Turnaround churches: Can Baptists learn from Anglicans?

Posted by Kendall Harmon

If turning around a declining church were easy, more declining churches would be reversing course.

And if Christians in the United States think turning around a church is difficult, think of trying it in the Church of England, where tradition reaches back hundreds of years and hierarchical structure often hamstrings changes local congregations want to make.

But Bob and Mary Hopkins believe fresh expressions—a term they prefer over “revitalizing a congregation”—can come even to Anglican churches in the United Kingdom.

Although they began—and continue—as church planters in urban settings with Anglican Church Planting Initiatives, from 1998 to 2005, the Hopkins served on the leadership team of St. Thomas’ Church in Sheffield, which grew to 1,500 in attendance, primarily reaching young adults with emerging culture interests.

They acknowledge cultural differences between the United Kingdom and the United States, but they emphasize that differences favor American churches. According to the Hopkins, culture in the United Kingdom is more influenced by secular atheism and is further into an era being called post-Christendom. The Brits have fewer megachurches and a greater percentage of smaller congregations. In addition, their congregations are attended by older people—average age 61—with fewer financial resources.

Read it all.


Filed under: * Anglican - EpiscopalAnglican ProvincesChurch of England (CoE)* Christian Life / Church LifeParish MinistryEvangelism and Church Growth* Religion News & CommentaryOther ChurchesBaptists

1 Comments
Posted February 28, 2010 at 2:03 pm [Printer Friendly] [Print w/ comments]



1. Terry Tee wrote:

If I recall correctly, St Thomas, Sheffield, was a high-profile creation-centred spirituality church, lauded by Matthew Fox, which then ca 1995 went into a spectacular crash and burn.  Clearly it has continued innovative ministry under more mainstream evangelical management, and continued to appeal to many young adults.  I congratulate them on a difficult job done well, to the glory of the Lord.  Even so, I read the article with some misgivings.  Liturgical churches, Catholic or Anglican, do not fit easily into the small flexible model proposed by the couple.  I also wondered about fragmentation.  If there are small groups all over the place, what is your sense of belonging to the greater Body of Christ?  Finally, after reading it I went out to celebrate the Sunday evening Mass.  As usual, around 200 people, many of them young adults.  I do sometimes wonder what it is that draws them.  The Mass is said, no music, low-key, the sermon orientated towards younger adults, but nothing dramatic.  Still, they come.  I think the ingredients are simple but profound.  A beautiful church, a reflective atmosphere, scripture and sacrament, a chance to chill out at the end of one busy week and before plunging into another.  I hope this is not hubris - there is much in our liturgy that we could do better - but my point is that it is not necessarily great innovation that draws people.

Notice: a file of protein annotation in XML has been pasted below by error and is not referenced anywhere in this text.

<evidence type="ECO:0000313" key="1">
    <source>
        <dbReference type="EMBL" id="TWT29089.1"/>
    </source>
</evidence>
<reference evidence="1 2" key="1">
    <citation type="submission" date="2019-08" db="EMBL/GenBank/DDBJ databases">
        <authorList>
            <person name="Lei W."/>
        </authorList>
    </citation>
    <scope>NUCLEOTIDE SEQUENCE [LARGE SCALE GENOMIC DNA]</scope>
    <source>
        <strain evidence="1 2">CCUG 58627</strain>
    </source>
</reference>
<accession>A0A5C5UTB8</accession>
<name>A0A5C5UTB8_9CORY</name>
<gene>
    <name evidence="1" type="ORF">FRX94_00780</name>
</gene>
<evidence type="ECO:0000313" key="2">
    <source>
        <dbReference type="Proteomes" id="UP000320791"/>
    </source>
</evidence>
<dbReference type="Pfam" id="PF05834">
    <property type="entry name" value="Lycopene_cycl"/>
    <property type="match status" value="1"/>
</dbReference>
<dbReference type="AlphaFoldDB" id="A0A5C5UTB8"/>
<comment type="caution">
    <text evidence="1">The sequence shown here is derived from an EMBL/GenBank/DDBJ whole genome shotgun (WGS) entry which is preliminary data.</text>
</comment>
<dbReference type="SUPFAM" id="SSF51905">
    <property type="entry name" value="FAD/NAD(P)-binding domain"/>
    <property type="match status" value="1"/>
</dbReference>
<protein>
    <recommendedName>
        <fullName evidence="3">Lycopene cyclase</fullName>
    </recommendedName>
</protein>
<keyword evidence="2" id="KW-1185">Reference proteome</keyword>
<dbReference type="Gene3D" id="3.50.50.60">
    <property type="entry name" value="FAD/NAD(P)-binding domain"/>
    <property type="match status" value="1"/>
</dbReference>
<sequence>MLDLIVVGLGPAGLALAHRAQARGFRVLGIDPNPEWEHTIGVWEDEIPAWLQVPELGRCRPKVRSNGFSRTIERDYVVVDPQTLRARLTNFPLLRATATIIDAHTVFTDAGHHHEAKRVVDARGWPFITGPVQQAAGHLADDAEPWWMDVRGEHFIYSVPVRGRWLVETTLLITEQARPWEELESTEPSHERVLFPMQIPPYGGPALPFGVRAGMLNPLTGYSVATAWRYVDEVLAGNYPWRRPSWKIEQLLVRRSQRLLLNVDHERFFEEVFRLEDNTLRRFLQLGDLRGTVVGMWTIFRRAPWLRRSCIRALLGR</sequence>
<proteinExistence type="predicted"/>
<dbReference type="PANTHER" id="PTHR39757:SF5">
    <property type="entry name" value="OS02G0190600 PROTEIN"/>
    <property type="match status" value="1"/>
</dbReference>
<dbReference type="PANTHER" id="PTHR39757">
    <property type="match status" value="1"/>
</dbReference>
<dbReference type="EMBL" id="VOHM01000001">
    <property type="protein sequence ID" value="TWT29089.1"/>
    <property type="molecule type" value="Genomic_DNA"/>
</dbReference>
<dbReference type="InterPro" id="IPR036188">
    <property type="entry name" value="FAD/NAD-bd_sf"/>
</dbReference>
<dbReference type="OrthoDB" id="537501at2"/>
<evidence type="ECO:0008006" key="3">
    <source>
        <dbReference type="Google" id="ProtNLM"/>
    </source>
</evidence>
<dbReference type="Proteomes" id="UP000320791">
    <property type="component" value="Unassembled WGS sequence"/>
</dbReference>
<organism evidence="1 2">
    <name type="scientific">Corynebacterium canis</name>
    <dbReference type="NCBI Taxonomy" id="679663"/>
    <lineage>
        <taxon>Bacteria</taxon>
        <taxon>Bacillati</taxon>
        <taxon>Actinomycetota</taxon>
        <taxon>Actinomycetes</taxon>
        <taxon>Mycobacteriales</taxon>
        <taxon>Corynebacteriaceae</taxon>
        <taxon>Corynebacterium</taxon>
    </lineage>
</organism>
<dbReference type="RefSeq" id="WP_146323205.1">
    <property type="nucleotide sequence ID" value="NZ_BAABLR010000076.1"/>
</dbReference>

March 1, 5:21 am | [comment link]
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